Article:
Playing Hookey

We couldn't help ourselves.  Sure, there was lots of work to do around our little nursery, but the mountain was calling.

View from Wall Point
It's that magical time in spring, when the grassland turns brilliant green.  The oaks are leafing out, new growth is tender and bright and spring blooms are starting.  So it just made sense to shirk all responsibility and get a much needed fix of Mt. Diablo.

Good for the soul and the senses.

Big Leaf Maple in bloom
Work?  There's always tomorrow.


...and now a word from our sponsors

We are putting in a pitch here for you to include some native plants near your tomatoes. By doing so, you will achieve several objectives.

First, tomatoes need pollinators. By making your garden plot attractive to them, you can up your tomato success ratio with natives that can flower all through the growing season and beyond. And, CA natives can subsist on very little water, happily using the leftovers from what your plants don't use. Second, planting natives makes a pretty garden -- a very practical concern when living in urban/suburban areas with neighbors who frequently want pretty. Third, planting natives is a wonderful, cheap way to "tithe" to the environment, and a healthy environment goes along with healthy eating.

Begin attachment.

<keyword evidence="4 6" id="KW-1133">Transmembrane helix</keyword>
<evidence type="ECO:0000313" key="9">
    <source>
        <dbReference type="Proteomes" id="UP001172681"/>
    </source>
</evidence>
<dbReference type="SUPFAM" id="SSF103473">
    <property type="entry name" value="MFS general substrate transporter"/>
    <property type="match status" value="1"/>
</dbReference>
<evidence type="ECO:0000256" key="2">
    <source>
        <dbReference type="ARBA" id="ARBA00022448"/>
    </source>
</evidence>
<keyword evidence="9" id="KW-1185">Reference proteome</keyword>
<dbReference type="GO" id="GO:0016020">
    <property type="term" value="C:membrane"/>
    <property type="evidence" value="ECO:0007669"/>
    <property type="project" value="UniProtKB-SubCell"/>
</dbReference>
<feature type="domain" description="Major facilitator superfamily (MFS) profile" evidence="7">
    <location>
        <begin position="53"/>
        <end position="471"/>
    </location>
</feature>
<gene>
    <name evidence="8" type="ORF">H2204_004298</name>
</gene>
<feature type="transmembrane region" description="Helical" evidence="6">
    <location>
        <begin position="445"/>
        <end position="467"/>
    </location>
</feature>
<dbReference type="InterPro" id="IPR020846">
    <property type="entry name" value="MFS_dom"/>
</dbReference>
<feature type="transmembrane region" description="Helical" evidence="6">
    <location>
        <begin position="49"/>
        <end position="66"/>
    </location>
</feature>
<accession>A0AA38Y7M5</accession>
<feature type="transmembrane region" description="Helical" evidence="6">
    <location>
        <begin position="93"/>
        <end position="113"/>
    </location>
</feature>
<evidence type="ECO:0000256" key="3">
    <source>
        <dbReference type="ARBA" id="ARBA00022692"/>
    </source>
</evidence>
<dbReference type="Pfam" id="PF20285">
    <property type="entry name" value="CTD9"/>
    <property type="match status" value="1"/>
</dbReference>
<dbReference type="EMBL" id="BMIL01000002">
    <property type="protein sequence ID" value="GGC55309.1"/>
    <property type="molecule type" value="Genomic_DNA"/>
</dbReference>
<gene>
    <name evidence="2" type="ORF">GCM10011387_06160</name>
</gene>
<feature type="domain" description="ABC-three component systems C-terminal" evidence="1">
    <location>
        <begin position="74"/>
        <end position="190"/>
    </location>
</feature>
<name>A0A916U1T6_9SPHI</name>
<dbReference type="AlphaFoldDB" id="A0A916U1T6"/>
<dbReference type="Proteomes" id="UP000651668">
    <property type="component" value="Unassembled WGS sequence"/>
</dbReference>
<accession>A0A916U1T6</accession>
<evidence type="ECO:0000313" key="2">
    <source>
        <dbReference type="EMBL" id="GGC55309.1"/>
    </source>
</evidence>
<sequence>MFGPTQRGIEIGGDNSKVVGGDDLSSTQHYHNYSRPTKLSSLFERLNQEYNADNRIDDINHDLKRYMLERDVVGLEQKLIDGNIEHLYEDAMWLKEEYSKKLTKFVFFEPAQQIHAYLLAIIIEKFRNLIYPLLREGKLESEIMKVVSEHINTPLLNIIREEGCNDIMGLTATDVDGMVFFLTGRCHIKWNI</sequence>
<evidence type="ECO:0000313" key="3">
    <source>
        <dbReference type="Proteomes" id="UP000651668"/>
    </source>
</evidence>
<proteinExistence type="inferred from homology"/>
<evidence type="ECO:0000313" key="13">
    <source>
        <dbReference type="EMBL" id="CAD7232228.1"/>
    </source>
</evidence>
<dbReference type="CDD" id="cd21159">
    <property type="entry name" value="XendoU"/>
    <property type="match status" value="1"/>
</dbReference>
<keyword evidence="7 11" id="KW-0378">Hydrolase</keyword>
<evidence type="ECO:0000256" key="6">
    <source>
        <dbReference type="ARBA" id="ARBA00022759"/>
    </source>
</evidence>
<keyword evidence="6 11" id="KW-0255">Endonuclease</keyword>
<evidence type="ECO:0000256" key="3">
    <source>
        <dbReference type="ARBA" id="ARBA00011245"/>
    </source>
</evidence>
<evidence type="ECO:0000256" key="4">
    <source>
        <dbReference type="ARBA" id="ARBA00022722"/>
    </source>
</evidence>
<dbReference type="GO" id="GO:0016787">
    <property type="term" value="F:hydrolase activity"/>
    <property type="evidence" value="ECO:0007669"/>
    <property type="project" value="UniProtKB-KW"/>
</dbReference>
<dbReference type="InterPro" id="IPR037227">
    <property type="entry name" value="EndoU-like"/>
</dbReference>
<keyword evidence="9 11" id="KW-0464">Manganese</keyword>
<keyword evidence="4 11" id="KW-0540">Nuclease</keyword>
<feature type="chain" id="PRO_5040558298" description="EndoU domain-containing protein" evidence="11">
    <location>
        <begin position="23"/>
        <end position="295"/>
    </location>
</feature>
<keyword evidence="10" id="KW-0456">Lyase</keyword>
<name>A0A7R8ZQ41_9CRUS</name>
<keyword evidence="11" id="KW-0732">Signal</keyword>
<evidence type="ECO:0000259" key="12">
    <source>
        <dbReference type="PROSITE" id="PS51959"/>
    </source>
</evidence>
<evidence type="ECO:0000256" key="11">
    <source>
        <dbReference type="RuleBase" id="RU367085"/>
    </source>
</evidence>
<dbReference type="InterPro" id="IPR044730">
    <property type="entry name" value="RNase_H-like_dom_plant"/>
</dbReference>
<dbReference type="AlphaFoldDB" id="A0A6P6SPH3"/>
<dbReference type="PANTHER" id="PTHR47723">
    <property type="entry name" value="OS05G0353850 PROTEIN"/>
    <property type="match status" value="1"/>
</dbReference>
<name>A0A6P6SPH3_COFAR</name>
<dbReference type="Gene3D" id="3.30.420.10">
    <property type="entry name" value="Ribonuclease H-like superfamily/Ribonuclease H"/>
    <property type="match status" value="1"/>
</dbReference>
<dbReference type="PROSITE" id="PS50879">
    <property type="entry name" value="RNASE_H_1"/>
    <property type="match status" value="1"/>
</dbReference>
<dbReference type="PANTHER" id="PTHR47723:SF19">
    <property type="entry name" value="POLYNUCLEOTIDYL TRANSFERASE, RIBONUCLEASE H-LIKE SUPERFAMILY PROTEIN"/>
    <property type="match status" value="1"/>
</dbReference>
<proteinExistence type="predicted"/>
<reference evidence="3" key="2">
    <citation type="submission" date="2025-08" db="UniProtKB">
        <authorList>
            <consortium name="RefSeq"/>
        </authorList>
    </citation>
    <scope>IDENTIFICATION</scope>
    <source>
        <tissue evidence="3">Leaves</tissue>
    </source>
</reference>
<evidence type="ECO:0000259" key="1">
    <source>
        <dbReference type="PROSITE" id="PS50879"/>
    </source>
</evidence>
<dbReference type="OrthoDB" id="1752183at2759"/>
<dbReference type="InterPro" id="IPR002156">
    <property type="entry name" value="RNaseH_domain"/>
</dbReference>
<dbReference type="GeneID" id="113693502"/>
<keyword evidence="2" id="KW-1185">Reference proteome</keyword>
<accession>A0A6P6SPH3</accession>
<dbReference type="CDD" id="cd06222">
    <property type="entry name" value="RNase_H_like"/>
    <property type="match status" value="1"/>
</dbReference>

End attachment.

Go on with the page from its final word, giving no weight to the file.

One of us created the garden in the picture, which was a neglected, ice plant-choked patch in a town-house complex in Pleasant Hill. It is now filled with California natives, plus some non-invasive drought-tolerant plants from other parts of the world. (The homeowner's association would not allow edible plants). It took 2.5 years for it to get this way. Starting from the top left of the picture, the CA natives are: California fushcia (Zauschneria sp.), foothill penstemon (Penstemmon heterophyllus), deer grass (Muhlenbergia rigens), coyote bush (Baccharis pilularis), and Idaho fescue (Festuca idahoensis). There is a young Howard McMinn manzanita (Arctostaphylos "Howard McMinn") barely visible, just in front of the gallardia and lavendar.

This is a simple example of what you can do -- for your tomatoes, for your environment, and ultimately for you.